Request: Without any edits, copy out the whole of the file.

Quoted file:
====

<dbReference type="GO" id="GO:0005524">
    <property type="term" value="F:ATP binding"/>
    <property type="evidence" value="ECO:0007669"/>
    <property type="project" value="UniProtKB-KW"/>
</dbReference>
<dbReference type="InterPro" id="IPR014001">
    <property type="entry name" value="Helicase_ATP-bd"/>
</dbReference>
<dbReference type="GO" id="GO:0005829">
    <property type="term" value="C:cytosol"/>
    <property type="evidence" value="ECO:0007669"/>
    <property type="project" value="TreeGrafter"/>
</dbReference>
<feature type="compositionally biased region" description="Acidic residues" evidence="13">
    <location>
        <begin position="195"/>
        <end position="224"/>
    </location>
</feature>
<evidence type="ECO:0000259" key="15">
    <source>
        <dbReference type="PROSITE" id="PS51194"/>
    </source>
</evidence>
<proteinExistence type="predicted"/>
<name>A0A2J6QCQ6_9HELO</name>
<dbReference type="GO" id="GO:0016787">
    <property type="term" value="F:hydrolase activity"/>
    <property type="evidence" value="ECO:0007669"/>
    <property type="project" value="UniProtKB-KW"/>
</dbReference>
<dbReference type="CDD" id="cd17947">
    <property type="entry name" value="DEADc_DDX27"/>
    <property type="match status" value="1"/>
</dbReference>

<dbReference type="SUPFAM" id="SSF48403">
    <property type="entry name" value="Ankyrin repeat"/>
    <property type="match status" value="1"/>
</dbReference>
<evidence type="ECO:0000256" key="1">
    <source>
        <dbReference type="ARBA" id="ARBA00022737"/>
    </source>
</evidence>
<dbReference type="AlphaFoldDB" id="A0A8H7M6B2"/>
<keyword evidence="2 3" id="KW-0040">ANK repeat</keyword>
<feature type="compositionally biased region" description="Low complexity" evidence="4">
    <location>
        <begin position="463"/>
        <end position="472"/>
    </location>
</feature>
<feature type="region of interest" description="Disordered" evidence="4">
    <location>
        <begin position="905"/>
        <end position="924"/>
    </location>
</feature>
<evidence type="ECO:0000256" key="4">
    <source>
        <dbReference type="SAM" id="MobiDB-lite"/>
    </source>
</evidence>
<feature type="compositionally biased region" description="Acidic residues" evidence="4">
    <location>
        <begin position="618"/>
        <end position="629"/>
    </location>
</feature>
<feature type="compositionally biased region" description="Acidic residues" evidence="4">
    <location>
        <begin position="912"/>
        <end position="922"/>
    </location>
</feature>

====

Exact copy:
<dbReference type="GO" id="GO:0005524">
    <property type="term" value="F:ATP binding"/>
    <property type="evidence" value="ECO:0007669"/>
    <property type="project" value="UniProtKB-KW"/>
</dbReference>
<dbReference type="InterPro" id="IPR014001">
    <property type="entry name" value="Helicase_ATP-bd"/>
</dbReference>
<dbReference type="GO" id="GO:0005829">
    <property type="term" value="C:cytosol"/>
    <property type="evidence" value="ECO:0007669"/>
    <property type="project" value="TreeGrafter"/>
</dbReference>
<feature type="compositionally biased region" description="Acidic residues" evidence="13">
    <location>
        <begin position="195"/>
        <end position="224"/>
    </location>
</feature>
<evidence type="ECO:0000259" key="15">
    <source>
        <dbReference type="PROSITE" id="PS51194"/>
    </source>
</evidence>
<proteinExistence type="predicted"/>
<name>A0A2J6QCQ6_9HELO</name>
<dbReference type="GO" id="GO:0016787">
    <property type="term" value="F:hydrolase activity"/>
    <property type="evidence" value="ECO:0007669"/>
    <property type="project" value="UniProtKB-KW"/>
</dbReference>
<dbReference type="CDD" id="cd17947">
    <property type="entry name" value="DEADc_DDX27"/>
    <property type="match status" value="1"/>
</dbReference>

<dbReference type="SUPFAM" id="SSF48403">
    <property type="entry name" value="Ankyrin repeat"/>
    <property type="match status" value="1"/>
</dbReference>
<evidence type="ECO:0000256" key="1">
    <source>
        <dbReference type="ARBA" id="ARBA00022737"/>
    </source>
</evidence>
<dbReference type="AlphaFoldDB" id="A0A8H7M6B2"/>
<keyword evidence="2 3" id="KW-0040">ANK repeat</keyword>
<feature type="compositionally biased region" description="Low complexity" evidence="4">
    <location>
        <begin position="463"/>
        <end position="472"/>
    </location>
</feature>
<feature type="region of interest" description="Disordered" evidence="4">
    <location>
        <begin position="905"/>
        <end position="924"/>
    </location>
</feature>
<evidence type="ECO:0000256" key="4">
    <source>
        <dbReference type="SAM" id="MobiDB-lite"/>
    </source>
</evidence>
<feature type="compositionally biased region" description="Acidic residues" evidence="4">
    <location>
        <begin position="618"/>
        <end position="629"/>
    </location>
</feature>
<feature type="compositionally biased region" description="Acidic residues" evidence="4">
    <location>
        <begin position="912"/>
        <end position="922"/>
    </location>
</feature>